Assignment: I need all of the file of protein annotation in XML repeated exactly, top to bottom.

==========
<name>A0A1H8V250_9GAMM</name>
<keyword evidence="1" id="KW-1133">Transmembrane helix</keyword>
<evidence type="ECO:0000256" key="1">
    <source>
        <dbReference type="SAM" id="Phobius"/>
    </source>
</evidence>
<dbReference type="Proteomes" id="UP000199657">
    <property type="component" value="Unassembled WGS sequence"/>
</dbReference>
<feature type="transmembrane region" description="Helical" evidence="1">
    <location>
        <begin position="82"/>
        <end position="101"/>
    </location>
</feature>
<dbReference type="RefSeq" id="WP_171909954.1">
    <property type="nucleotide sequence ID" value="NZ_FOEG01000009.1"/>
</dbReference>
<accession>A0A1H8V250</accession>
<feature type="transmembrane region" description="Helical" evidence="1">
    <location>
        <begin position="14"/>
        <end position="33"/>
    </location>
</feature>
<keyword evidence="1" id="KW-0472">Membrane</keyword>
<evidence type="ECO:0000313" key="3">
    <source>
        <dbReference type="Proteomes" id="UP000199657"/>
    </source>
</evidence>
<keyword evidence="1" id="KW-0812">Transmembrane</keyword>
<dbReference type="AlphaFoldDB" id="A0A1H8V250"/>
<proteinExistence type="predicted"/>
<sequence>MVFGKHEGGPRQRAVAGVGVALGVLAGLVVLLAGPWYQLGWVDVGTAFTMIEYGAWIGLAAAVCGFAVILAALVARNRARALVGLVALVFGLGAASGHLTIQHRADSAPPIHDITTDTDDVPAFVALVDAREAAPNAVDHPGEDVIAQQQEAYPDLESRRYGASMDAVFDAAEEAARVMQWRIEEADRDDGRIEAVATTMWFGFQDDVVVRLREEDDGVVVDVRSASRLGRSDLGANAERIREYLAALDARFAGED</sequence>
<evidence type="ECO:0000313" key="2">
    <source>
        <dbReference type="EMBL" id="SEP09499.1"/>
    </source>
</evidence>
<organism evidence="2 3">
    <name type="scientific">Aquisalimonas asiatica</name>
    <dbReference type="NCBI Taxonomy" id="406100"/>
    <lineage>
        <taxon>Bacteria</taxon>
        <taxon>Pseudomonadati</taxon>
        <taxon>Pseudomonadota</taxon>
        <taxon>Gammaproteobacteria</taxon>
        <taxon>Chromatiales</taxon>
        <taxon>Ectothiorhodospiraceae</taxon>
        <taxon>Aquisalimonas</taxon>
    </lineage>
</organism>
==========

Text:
<name>A0A1H8V250_9GAMM</name>
<keyword evidence="1" id="KW-1133">Transmembrane helix</keyword>
<evidence type="ECO:0000256" key="1">
    <source>
        <dbReference type="SAM" id="Phobius"/>
    </source>
</evidence>
<dbReference type="Proteomes" id="UP000199657">
    <property type="component" value="Unassembled WGS sequence"/>
</dbReference>
<feature type="transmembrane region" description="Helical" evidence="1">
    <location>
        <begin position="82"/>
        <end position="101"/>
    </location>
</feature>
<dbReference type="RefSeq" id="WP_171909954.1">
    <property type="nucleotide sequence ID" value="NZ_FOEG01000009.1"/>
</dbReference>
<accession>A0A1H8V250</accession>
<feature type="transmembrane region" description="Helical" evidence="1">
    <location>
        <begin position="14"/>
        <end position="33"/>
    </location>
</feature>
<keyword evidence="1" id="KW-0472">Membrane</keyword>
<evidence type="ECO:0000313" key="3">
    <source>
        <dbReference type="Proteomes" id="UP000199657"/>
    </source>
</evidence>
<keyword evidence="1" id="KW-0812">Transmembrane</keyword>
<dbReference type="AlphaFoldDB" id="A0A1H8V250"/>
<proteinExistence type="predicted"/>
<sequence>MVFGKHEGGPRQRAVAGVGVALGVLAGLVVLLAGPWYQLGWVDVGTAFTMIEYGAWIGLAAAVCGFAVILAALVARNRARALVGLVALVFGLGAASGHLTIQHRADSAPPIHDITTDTDDVPAFVALVDAREAAPNAVDHPGEDVIAQQQEAYPDLESRRYGASMDAVFDAAEEAARVMQWRIEEADRDDGRIEAVATTMWFGFQDDVVVRLREEDDGVVVDVRSASRLGRSDLGANAERIREYLAALDARFAGED</sequence>
<evidence type="ECO:0000313" key="2">
    <source>
        <dbReference type="EMBL" id="SEP09499.1"/>
    </source>
</evidence>
<organism evidence="2 3">
    <name type="scientific">Aquisalimonas asiatica</name>
    <dbReference type="NCBI Taxonomy" id="406100"/>
    <lineage>
        <taxon>Bacteria</taxon>
        <taxon>Pseudomonadati</taxon>
        <taxon>Pseudomonadota</taxon>
        <taxon>Gammaproteobacteria</taxon>
        <taxon>Chromatiales</taxon>
        <taxon>Ectothiorhodospiraceae</taxon>
        <taxon>Aquisalimonas</taxon>
    </lineage>
</organism>